The Oxygen Chamber Experience (308th new thing).

April 17, 2012 § 2 Comments

On Day Three Hundred Eight I paid someone to zip me into a plastic spaceship filled with oxygen for an hour, aka a Hyperbaric Chamber. I stumbled upon the idea via one of the half-off discount sites, and decided to try it out.  I had dabbled in homeopathy and seen a chiropractor; breathing in pure oxygen for an hour was hippie enough to be another similar new experience. After work I drove myself to the Wellness Center in Alpharetta for an hour of breathing.

Everyone at the chiropractic office was very nice and I felt totally comfortable…until I climbed into the deflated oxygen tank. It looked like some strange spaceship pod. With only a thin unzipped slit on the side, climbing in was challenging. I channeled my inner snake an ungracefully slithered into the chamber. Quickly my mind drifted towards claustrophobic thoughts as the chiropractor started zipping up my only escape route. I felt a hyperventilation coming on, but managed to calm myself enough to continue.

As the pod inflated (with me inside), my head began to fog and fill with pressure, similar to taking off in a 747. Through the plastic window to the right of my head, the administrator kept asking if my ears had popped. I knew my left one had, several times, but the right stubbornly resisted attending the oxygen party. Eventually the pressure subsided enough for me to assure my caregiver that I felt great. We hit level four and everything calmed. I was allowed to put the oxygen mask on and lie back and relax.

I breathed deeply and reveled in the fact that the pressure between my ears had finally dissipated. At first I just laid there, but then remembered reading something about how laughing brings oxygen to the brain and lungs more quickly than normal in and out breathing. I don’t know of it was true or not, but to take advantage of the idea I pulled out my phone and visited AwkwardFamilyPhotos.com, which never fails to make me laugh.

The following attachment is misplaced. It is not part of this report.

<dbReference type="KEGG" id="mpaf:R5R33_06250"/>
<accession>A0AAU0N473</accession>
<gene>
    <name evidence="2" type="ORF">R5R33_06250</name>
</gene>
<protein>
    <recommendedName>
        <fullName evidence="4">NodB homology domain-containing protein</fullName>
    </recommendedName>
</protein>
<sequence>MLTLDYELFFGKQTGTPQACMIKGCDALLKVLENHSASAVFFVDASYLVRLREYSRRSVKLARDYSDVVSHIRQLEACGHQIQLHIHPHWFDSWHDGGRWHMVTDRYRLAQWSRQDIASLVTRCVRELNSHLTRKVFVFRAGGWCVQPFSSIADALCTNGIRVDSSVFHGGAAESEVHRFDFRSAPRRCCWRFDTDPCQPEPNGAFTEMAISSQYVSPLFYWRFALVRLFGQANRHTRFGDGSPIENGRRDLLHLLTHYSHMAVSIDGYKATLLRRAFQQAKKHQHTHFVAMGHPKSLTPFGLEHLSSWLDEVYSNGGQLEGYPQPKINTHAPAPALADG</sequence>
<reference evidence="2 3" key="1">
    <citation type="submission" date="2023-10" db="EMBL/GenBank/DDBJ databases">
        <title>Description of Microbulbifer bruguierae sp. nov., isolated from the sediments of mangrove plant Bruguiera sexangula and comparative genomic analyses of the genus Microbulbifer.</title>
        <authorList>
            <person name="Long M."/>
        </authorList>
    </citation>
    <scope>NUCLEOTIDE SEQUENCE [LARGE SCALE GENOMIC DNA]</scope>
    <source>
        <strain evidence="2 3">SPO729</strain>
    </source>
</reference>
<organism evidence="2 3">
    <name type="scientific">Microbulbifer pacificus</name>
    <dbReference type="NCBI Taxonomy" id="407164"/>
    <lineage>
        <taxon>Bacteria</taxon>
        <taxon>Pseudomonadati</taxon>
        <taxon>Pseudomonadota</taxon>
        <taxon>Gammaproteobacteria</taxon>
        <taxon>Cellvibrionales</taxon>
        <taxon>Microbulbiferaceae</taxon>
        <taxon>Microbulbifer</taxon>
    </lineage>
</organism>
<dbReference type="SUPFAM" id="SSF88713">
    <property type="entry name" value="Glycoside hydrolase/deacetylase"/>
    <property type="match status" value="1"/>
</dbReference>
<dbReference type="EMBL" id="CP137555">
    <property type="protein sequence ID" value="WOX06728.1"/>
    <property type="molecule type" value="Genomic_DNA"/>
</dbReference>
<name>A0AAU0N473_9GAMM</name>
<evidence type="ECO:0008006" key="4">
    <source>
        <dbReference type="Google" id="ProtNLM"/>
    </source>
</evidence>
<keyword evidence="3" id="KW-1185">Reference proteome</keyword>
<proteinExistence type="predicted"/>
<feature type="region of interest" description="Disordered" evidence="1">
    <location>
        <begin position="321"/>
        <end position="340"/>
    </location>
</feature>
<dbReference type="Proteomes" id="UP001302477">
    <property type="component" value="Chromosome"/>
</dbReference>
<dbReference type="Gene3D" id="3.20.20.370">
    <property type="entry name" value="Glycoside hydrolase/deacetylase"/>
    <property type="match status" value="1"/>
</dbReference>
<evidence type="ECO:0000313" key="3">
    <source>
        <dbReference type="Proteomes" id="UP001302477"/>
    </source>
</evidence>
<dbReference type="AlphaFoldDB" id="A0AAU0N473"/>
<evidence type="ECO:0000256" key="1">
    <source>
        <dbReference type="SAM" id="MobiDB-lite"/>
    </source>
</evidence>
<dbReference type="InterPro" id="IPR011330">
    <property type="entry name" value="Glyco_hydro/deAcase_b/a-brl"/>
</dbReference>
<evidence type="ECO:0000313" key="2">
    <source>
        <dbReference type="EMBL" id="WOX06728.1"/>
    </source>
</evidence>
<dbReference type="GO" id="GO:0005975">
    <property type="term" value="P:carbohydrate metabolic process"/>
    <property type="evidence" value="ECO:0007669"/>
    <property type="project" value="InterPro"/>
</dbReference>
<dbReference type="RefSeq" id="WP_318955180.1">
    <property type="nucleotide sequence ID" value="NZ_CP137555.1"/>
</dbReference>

I tried listening to music and napping, but mostly I just lay on my back looking around the small space. I couldn’t tell if I felt any different from before I crawled into the chamber. I didn’t have any sort of “oxygen high” or anything.

After an hour, the chiropractor returned to deflate the pod. It felt just as bad as the inflation process. My head filled with pressure as I tried desperately to pop my ears. If I had oxygen treatments regularly I would hate to go through such annoyance at either end of the sessions. Finally, when the pressure inside returned to that of outside, the plastic device was unzipped and I moved to slide back out. I managed to limbo through the opening before landing with a thud on the floor outside.

My oxygen levels were taken through a clamp applied to my finger and I was told that my levels were very high. Whaaa? Why didn’t they take a “reading” before the oxygen experience? I nodded my head in a fake appreciation of the information and headed out the door. On the way home I tried to think about if I had felt any different from when I had entered the building, but I have a feeling that any perceptible change was just a side effect of the placebo effect. While oxygen therapy is indeed a medical procedure designed to improve people’s health, I seriously wondered about the plastic tank in the wellness center. I don’t think this experience will be on my list of things to try again.

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